S.L. Variants

What I liked: They fit and ejected shells into the cylinder well.
What I didn’t like: Again, The grip rubbed slightly. More than the five stars but less than the HKS. Could also  be an issue under stress reloads

Note: These are no longer being manufactured and or imported so if you find some, lucky you!

HKS

What I liked: They fit and ejected shells dropped in
What I didn’t like: Again, The grip rubbed slightly. Could also  be an issue under stress reloads. Also the clockwise release tends to want to push the cylinder closed so if your hand slips or you don’t have a great grip on the cylinder, it closes just enough to cause the loader to get jammed on the grip.

Safariland Comp-1


What I liked: Nothing, they barely fit. But fit to ejection even though shells got stuck
What I didn’t like: Again, The grip rubbed. But on these the grip rubbed so much that the outer two shells were crooked and did not go in solid. Which meant only three cartridges dropped in and a slight cylinder turn was required to get the other two to drop in.

 

Smith 442 and Speed Loaders Conclusion

Ranking them. I would put the 5 Star and SL Variants on top, with the HKS following a distant third. The Safariland Comp-1 work barely but would require modifications to make work reliably so I would avoid these altogether. Reloading under stress causes way more issues and the tight tolerances as they are now could cause more.

Now to go over the Ruger LCR

5 Star Firearms

What I liked: They fit and ejected shells dropped in there was no rubbing.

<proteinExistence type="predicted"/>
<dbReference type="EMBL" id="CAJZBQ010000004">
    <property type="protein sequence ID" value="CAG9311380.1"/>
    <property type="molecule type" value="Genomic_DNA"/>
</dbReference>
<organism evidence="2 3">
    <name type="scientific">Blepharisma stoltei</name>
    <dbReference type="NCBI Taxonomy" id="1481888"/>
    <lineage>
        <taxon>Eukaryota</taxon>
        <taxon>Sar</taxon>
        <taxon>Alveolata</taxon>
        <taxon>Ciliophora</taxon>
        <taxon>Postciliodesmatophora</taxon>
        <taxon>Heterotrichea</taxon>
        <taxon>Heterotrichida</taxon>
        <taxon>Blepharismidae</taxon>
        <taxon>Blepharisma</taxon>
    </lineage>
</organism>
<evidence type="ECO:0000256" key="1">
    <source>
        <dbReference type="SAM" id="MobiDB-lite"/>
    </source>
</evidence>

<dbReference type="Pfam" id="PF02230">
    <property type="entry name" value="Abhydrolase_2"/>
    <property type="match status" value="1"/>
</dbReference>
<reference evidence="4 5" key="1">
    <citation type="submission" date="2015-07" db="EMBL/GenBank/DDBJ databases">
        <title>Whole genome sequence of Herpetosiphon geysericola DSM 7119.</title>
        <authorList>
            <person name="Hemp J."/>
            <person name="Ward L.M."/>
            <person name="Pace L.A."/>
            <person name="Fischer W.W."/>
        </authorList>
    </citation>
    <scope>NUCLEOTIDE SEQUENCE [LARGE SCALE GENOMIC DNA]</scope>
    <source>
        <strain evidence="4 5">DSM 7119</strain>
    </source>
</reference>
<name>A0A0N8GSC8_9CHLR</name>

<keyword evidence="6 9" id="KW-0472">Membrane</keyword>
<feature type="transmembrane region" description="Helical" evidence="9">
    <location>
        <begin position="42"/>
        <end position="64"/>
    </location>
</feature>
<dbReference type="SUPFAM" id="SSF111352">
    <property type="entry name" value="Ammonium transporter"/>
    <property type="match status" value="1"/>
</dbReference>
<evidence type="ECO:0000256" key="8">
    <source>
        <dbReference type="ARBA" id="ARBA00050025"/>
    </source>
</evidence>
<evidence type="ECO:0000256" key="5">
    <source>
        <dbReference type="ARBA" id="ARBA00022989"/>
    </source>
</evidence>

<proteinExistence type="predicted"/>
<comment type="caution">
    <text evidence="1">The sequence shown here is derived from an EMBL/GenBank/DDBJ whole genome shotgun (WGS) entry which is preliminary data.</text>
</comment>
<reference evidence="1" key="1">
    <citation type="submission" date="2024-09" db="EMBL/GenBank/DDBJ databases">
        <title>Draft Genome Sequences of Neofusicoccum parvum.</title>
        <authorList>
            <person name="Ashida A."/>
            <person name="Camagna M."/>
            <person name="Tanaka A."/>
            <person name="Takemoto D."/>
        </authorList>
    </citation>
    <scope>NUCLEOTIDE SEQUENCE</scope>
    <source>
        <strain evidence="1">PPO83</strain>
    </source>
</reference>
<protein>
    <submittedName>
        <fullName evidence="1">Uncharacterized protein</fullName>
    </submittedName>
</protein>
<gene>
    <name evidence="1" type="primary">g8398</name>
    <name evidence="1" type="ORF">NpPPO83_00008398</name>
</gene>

What I didn’t like: Nothing, they work great.

SL Variant

What I liked: They fit and ejected shells dropped in
What I didn’t like: Nothing, these also work great

HKS

What I liked: They fit and ejected shells dropped in
What I didn’t like: There was rubbing causing angling and as stated above the clockwise release plus the rubbing can cause jamming under stress.

Safariland Comp-1

What I liked: Nothing
What I didn’t like: They did not fit to ejection of the shells

Ruger LCR and Speed Loaders Conclusion

Ranking them. I would put the 5 Star and SL Variants on top, with the HKS following a distant third but are iffy. So I would avoid them. The Safariland Comp-1 do not work at all so I would avoid these altogether as well.

Sights

The 442 has a thinner front sight while the LCR is thick.The thinner front sight lends itself to more precise shots at distances so the 442 has the advantage here. The LCR has the advantage because a gunsmith is not required to change the sights. It’s as simple as drifting a pin out and replacing it with a host of aftermarket sights such as night sights or big dots.